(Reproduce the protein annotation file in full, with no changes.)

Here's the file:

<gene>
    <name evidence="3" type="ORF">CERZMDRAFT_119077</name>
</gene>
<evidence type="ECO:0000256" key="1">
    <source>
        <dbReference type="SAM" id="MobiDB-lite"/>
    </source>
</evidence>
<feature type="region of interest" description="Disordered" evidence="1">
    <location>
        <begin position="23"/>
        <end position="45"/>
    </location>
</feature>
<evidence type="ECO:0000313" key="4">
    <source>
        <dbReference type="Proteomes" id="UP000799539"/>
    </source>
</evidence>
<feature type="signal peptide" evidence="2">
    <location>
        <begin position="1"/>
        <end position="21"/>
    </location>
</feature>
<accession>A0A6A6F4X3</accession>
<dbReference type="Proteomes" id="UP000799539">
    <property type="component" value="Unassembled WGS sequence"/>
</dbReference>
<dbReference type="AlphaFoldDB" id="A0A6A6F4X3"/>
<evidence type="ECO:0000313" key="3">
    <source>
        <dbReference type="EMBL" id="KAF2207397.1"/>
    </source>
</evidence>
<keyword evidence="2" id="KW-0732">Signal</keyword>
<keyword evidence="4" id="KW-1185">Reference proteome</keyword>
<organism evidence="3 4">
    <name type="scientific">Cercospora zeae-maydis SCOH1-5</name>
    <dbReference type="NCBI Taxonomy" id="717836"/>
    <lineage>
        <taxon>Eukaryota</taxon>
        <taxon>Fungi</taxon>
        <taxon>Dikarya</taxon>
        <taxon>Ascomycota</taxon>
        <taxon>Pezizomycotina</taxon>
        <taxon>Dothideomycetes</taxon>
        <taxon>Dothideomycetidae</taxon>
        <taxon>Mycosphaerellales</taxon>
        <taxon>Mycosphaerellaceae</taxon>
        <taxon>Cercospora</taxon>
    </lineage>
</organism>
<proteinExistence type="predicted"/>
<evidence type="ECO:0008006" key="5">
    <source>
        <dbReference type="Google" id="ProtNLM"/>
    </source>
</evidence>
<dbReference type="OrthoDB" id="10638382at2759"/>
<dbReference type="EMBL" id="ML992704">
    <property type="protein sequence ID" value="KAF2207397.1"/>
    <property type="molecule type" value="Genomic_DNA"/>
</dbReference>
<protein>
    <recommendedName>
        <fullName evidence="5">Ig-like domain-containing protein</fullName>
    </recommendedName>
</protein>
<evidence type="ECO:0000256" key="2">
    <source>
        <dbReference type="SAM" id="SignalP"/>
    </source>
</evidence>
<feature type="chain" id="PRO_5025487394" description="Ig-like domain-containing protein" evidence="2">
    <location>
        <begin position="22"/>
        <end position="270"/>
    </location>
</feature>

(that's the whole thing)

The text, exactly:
<gene>
    <name evidence="3" type="ORF">CERZMDRAFT_119077</name>
</gene>
<evidence type="ECO:0000256" key="1">
    <source>
        <dbReference type="SAM" id="MobiDB-lite"/>
    </source>
</evidence>
<feature type="region of interest" description="Disordered" evidence="1">
    <location>
        <begin position="23"/>
        <end position="45"/>
    </location>
</feature>
<evidence type="ECO:0000313" key="4">
    <source>
        <dbReference type="Proteomes" id="UP000799539"/>
    </source>
</evidence>
<feature type="signal peptide" evidence="2">
    <location>
        <begin position="1"/>
        <end position="21"/>
    </location>
</feature>
<accession>A0A6A6F4X3</accession>
<dbReference type="Proteomes" id="UP000799539">
    <property type="component" value="Unassembled WGS sequence"/>
</dbReference>
<dbReference type="AlphaFoldDB" id="A0A6A6F4X3"/>
<evidence type="ECO:0000313" key="3">
    <source>
        <dbReference type="EMBL" id="KAF2207397.1"/>
    </source>
</evidence>
<keyword evidence="2" id="KW-0732">Signal</keyword>
<keyword evidence="4" id="KW-1185">Reference proteome</keyword>
<organism evidence="3 4">
    <name type="scientific">Cercospora zeae-maydis SCOH1-5</name>
    <dbReference type="NCBI Taxonomy" id="717836"/>
    <lineage>
        <taxon>Eukaryota</taxon>
        <taxon>Fungi</taxon>
        <taxon>Dikarya</taxon>
        <taxon>Ascomycota</taxon>
        <taxon>Pezizomycotina</taxon>
        <taxon>Dothideomycetes</taxon>
        <taxon>Dothideomycetidae</taxon>
        <taxon>Mycosphaerellales</taxon>
        <taxon>Mycosphaerellaceae</taxon>
        <taxon>Cercospora</taxon>
    </lineage>
</organism>
<proteinExistence type="predicted"/>
<evidence type="ECO:0008006" key="5">
    <source>
        <dbReference type="Google" id="ProtNLM"/>
    </source>
</evidence>
<dbReference type="OrthoDB" id="10638382at2759"/>
<dbReference type="EMBL" id="ML992704">
    <property type="protein sequence ID" value="KAF2207397.1"/>
    <property type="molecule type" value="Genomic_DNA"/>
</dbReference>
<protein>
    <recommendedName>
        <fullName evidence="5">Ig-like domain-containing protein</fullName>
    </recommendedName>
</protein>
<evidence type="ECO:0000256" key="2">
    <source>
        <dbReference type="SAM" id="SignalP"/>
    </source>
</evidence>
<feature type="chain" id="PRO_5025487394" description="Ig-like domain-containing protein" evidence="2">
    <location>
        <begin position="22"/>
        <end position="270"/>
    </location>
</feature>